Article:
Barbers, Hairstylists, and Cosmetologists

What Barbers, Hairstylists, and Cosmetologists Do

Barbers, hairstylists, and cosmetologists provide haircutting, hairstyling, and a range of other beauty services.

https://www.youtube.com/watch?v=wqgol3sEFvI

Work Environment

Barbers, hairstylists, and cosmetologists work mostly in a barbershop or salon. Physical stamina is important, because they are on their feet for most of their shift. Many work full time, but part-time positions are also common.

How to Become a Barber, Hairstylist, or Cosmetologist

All states require barbers, hairstylists, and cosmetologists to be licensed. To qualify for a license, candidates are required to graduate from a state-approved barber or cosmetology program and then pass a state exam for licensure.

Pay

The median hourly wage for barbers was $14.50 in May 2019.

The median hourly wage for hairdressers, hairstylists, and cosmetologists was $12.54 in May 2019.

Job Outlook

Employment of barbers, hairstylists, and cosmetologists is projected to decline 1 percent from 2019 to 2029.

Barbers, hairstylists, and cosmetologists provide haircutting, hairstyling, and a range of other beauty services.

Duties

Barbers, hairstylists, and cosmetologists typically do the following:

  • Inspect and analyze hair, skin, and scalp to recommend treatment
  • Discuss hairstyle options
  • Wash, color, lighten, and condition hair
  • Chemically change hair textures
  • Cut, dry, and style hair
  • Receive payments from clients
  • Clean and disinfect all tools and work areas

Barbers, hairstylists, and cosmetologists provide hair and beauty services to enhance clients’ appearance. Those who operate their own barbershop or salon have managerial duties that may include hiring, supervising, and firing workers, as well as keeping business and inventory records, ordering supplies, and arranging for advertising.

Barbers cut, trim, shampoo, and style hair, mostly for male clients. They also may fit hairpieces, perform facials, and offer facial shaving. Depending on the state in which they work, some barbers are licensed to color, bleach, and highlight hair and to offer permanent-wave services. Common tools include combs, scissors, straight razors, and clippers.

Hairstylists offer a wide range of hair services, such as shampooing, cutting, coloring, and styling. They often advise clients, both male and female, on how to care for their hair at home. Hairstylists also keep records of products and services provided to clients, such as hair color, shampoo, conditioner, and hair treatment used. Tools include hairbrushes, scissors, blow dryers, and curling and flat irons.

Cosmetologists provide scalp and facial treatments and makeup analysis. Some also clean and style wigs and hairpieces. In addition, most cosmetologists actively recommend professional hair care products or salon hair care products.

Barbers held about 66,500 jobs in 2019. The largest employers of barbers were as follows:

Self-employed workers 70%
Personal care services 30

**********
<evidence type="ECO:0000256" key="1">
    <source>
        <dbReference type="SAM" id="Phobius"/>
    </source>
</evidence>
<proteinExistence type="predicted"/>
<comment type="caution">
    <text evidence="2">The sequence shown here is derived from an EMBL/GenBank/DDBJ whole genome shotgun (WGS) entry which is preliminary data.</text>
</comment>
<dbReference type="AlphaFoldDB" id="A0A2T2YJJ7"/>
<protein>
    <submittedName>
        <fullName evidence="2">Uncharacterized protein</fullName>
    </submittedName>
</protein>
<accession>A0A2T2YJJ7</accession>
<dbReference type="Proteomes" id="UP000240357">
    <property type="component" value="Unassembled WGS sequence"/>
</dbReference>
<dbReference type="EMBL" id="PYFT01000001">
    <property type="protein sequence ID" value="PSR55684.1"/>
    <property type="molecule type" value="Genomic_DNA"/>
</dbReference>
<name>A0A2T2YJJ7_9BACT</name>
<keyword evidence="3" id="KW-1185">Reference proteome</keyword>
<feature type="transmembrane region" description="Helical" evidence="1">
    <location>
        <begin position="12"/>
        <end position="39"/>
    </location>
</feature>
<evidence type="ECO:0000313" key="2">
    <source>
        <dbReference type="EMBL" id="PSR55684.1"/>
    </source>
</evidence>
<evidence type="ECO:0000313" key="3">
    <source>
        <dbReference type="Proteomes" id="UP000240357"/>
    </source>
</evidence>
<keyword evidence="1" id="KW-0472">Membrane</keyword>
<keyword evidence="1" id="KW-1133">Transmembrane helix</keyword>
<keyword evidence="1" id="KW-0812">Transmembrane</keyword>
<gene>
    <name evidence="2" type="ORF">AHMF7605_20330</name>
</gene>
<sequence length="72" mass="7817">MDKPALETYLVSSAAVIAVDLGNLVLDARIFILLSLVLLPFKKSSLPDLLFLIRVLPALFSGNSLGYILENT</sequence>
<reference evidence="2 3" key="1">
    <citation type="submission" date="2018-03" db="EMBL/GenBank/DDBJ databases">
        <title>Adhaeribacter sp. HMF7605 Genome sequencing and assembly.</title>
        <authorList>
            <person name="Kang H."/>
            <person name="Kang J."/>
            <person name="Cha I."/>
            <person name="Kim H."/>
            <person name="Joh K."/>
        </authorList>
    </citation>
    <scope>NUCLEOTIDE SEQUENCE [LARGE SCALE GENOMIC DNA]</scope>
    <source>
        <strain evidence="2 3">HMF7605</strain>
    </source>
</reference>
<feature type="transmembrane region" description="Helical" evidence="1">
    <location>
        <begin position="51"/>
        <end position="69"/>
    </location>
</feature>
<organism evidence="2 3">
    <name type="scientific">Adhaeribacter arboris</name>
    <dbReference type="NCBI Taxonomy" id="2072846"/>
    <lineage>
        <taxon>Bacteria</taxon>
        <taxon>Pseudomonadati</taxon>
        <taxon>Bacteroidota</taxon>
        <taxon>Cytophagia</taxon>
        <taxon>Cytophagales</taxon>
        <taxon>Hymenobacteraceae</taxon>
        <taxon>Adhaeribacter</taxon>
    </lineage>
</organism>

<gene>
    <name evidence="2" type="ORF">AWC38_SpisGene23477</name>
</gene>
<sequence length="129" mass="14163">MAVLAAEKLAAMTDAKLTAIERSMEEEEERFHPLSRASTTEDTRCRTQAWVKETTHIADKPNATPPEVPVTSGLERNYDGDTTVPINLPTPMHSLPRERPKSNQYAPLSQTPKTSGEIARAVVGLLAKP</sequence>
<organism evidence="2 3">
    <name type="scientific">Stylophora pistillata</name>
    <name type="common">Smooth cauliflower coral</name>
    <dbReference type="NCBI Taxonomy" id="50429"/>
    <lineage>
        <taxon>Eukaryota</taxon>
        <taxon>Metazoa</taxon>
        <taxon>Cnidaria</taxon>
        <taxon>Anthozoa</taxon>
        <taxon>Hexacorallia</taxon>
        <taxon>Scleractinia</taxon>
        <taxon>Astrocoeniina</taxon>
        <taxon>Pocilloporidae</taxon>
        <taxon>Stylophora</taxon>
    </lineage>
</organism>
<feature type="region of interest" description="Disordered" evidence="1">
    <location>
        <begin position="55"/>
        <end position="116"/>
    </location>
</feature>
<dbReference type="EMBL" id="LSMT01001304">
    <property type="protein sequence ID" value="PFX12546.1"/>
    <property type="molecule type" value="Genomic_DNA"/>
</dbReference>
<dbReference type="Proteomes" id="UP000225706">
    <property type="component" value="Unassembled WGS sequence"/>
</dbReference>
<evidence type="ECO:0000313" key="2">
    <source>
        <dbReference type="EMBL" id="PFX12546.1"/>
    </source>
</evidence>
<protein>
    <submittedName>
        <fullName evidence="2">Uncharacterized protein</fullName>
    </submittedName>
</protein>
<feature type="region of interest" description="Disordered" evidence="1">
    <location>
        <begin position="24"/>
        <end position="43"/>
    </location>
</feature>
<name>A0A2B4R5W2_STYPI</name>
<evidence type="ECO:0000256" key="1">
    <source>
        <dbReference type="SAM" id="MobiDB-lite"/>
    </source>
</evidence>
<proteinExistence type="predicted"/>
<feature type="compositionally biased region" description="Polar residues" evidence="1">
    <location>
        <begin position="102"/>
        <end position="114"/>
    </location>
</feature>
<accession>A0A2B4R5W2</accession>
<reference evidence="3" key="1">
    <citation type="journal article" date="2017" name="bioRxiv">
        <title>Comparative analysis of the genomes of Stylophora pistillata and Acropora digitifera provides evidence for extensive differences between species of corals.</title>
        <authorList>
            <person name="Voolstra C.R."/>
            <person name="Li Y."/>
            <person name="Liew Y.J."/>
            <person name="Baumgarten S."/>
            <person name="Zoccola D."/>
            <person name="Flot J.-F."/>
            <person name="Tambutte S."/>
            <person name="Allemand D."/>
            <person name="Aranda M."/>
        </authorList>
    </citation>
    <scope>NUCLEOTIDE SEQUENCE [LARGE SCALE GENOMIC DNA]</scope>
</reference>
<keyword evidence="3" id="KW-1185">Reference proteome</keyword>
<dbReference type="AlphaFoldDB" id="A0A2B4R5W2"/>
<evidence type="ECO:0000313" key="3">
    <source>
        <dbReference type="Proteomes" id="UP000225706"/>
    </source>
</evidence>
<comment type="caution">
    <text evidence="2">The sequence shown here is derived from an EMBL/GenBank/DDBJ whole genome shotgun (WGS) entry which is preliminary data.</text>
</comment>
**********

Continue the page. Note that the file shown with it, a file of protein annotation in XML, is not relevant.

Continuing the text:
Hairdressers, hairstylists, and cosmetologists held about 656,100 jobs in 2019. The largest employers of hairdressers, hairstylists, and cosmetologists were as follows:

Personal care services 49%
Self-employed workers 41
Retail trade 8

Barbers, hairstylists, and cosmetologists work mostly in a barbershop or salon, although some work in a spa, hotel, or resort. Some lease booth space from a salon owner. Some manage salons or open their own shop after several years of experience.

Barbers, hairstylists, and cosmetologists usually work in pleasant surroundings with good lighting. Physical stamina is important, because they are on their feet for most of their shift. Prolonged exposure to some chemicals may cause skin irritation, so they often wear protective clothing, such as disposable gloves or aprons.

Work Schedules

Many barbers, hairstylists, and cosmetologists work full time; however, part-time positions are also common. Those who run their own barbershop or salon may have long workdays. Work schedules often include evenings and weekends―the times when barbershops and beauty salons are busiest. Those who are self-employed usually determine their own schedules.

This table shows a list of occupations with job duties that are similar to those of barbers, hairstylists, and cosmetologists.

Occupation Job Duties Entry-Level Education Median Annual Pay, May 2019

Manicurists and Pedicurists

Manicurists and pedicurists clean, shape, and beautify fingernails and toenails.

Postsecondary nondegree award $25,770

Skincare Specialists

Skincare specialists cleanse and beautify the face and body to enhance a person’s appearance.

Postsecondary nondegree award $34,090

For more information about barbers, hairstylists, and cosmetologists, including education and training, visit

American Association of Cosmetology Schools

Beauty Schools Directory

National Association of Barber Boards of America

For information about state licensing, practice exams, and other professional links, visit

National-Interstate Council of State Boards of Cosmetology

Professional Beauty Association

O*NET

Barbers

Hairdressers, Hairstylists, and Cosmetologists


Suggested citation:

Bureau of Labor Statistics, U.S. Department of Labor, Occupational Outlook Handbook, Barbers, Hairstylists, and Cosmetologists,
at https://www.bls.gov/ooh/personal-care-and-service/barbers-hairstylists-and-cosmetologists.htm (visited ).